Sadly, there are many inside the Church who are leading the believing Church astray. Men and women whom we have otherwise trusted are calling for the end of Scripture as the Church’s final authority and the end of an orthodox view of the atonement, calling it a “bloody sacrifice” that “no longer plays.”5 They are leading an assault on the Church’s understanding of Genesis 1-3, even removing our confidence in Adam and Eve and humanity as God’s special creation, bringing into question what we believe about original sin, the fall, and the need for the sacrificial death of Jesus.6 Some are saying that the Church might as well accept same-sex marriage and homosexuality as normal and open its arms to gay Christianity, saying the Church will simply “get over it.”7
The Christ and Culture Initiative is an effort to call together qualified men and women “of Issachar,” either through electronic means such as this blog or in actual convocation, who have been gifted and anointed by God to think through the complex issues that arise where Christ and culture intersect, to dialogue with one another and even with opposing voices through interviews and print concerning these issues, and to thoughtfully, lovingly, yet truthfully and firmly, inspire and challenge the Church and the culture through response.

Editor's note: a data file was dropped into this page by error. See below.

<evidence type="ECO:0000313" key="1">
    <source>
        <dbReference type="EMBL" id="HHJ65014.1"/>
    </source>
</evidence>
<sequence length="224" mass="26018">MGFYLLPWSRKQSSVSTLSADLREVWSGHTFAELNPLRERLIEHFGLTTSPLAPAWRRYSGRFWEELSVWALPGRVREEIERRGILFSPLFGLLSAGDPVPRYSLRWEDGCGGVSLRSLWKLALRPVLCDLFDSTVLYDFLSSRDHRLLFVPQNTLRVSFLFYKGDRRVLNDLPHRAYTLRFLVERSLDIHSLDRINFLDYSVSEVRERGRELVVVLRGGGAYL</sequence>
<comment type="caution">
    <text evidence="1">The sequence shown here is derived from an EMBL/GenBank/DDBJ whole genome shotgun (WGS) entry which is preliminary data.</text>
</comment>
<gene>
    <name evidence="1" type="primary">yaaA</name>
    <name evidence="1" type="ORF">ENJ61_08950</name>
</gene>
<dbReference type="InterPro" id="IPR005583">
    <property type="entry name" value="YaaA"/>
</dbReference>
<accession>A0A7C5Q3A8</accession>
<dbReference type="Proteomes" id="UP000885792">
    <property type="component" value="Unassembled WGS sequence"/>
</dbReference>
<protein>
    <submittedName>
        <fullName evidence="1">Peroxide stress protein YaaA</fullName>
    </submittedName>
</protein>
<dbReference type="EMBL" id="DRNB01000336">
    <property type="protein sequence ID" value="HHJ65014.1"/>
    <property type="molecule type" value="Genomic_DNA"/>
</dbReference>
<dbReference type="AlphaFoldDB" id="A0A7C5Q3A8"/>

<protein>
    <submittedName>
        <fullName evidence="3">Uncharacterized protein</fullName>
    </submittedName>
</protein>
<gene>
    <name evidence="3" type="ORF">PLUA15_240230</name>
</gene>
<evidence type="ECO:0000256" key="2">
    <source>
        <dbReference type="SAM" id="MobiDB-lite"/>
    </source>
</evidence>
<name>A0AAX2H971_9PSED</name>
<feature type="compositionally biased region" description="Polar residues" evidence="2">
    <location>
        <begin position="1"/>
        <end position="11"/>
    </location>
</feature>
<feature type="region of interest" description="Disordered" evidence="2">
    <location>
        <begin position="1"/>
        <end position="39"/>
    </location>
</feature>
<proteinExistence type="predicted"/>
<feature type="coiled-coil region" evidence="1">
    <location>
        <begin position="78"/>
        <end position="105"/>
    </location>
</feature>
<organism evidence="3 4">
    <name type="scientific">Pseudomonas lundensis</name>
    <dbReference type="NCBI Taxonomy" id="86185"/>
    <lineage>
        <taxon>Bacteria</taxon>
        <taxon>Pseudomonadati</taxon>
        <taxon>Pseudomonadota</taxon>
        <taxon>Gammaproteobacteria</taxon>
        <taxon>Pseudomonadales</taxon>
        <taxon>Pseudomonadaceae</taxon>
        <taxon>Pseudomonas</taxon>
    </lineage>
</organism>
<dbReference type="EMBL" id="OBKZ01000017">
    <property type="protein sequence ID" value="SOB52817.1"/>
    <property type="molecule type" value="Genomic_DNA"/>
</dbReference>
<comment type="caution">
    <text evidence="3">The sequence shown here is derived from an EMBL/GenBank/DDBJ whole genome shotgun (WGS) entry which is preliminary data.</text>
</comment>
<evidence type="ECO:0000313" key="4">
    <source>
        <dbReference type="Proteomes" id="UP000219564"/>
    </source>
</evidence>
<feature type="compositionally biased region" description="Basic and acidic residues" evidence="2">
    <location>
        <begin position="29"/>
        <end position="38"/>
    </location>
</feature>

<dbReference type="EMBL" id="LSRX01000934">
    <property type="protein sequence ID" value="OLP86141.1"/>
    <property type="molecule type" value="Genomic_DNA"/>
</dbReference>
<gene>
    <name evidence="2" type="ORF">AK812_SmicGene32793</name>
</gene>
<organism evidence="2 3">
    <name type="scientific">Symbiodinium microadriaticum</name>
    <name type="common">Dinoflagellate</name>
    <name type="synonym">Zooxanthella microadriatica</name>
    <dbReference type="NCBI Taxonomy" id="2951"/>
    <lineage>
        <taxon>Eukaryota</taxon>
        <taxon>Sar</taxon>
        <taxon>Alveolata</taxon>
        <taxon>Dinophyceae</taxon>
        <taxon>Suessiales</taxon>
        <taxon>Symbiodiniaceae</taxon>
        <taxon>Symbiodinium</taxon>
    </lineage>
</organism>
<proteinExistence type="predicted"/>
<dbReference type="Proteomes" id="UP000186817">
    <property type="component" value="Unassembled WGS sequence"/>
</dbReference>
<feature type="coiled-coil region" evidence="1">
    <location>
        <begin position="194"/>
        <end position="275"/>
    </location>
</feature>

1 I don’t agree with all of his conclusions but he does offer some important insights; I think the text is frequently misunderstood by modern readers.
2 Niebuhr calls this the enduring problem.
3 I actually mean two things here. I am concerned that the American culture is growing in its hostility toward the believing Church, but I am also concerned for American culture.
4 The believing Church must now of necessity begin to see itself as post-evangelical due to the marring of its true meaning by those who are peddling heresy from inside the Church and due to a media that either cannot or will not make the distinction between what used to be genuine evangelicalism and what now is not.
5 See Bart Gingerich’s coverage of the National Conversation on Emergence Christianity, in Emergence Christianity Comes to Memphis, http://juicyecumenism.com/2013/01/18/emergence-christianity-comes-to-memphis/ quoting Phyllis tickle. When I wrote Ms. Tickle, asking for transcripts, recordings, or video of the event, she replied: “There was no video taken . . . there was an audio which was taken for archival purposes only and will not be released. These decisions were made, I believe, in the interest of being sure that all who wished to speak or make comments or explore issues within the conversation could do so without concern for any post-conference continuations out of context.” See also Phyllis Tickle, The Great Emergence, pages 98-101.
6 See the many articles found on the biologos.org website. See also Gingerich’s article.
7 Watch a 2009 Andrew Marin interview with Phyllis Tickle where Tickle says, “The truth of it is we’re going to get over this.” Andrew Marin, by the way, is the founder of The Marin Foundation, a not-for-profit organization whose purpose is to build bridges between the LGBT community and, among other groups, the Church. Google the “I’m sorry campaign.”
Scott Fowler is the founder of the Christ and Culture Initiative. He is a pastor/theologian living in New York. You can learn more about him at: http://scottythinks.wordpress.com/about/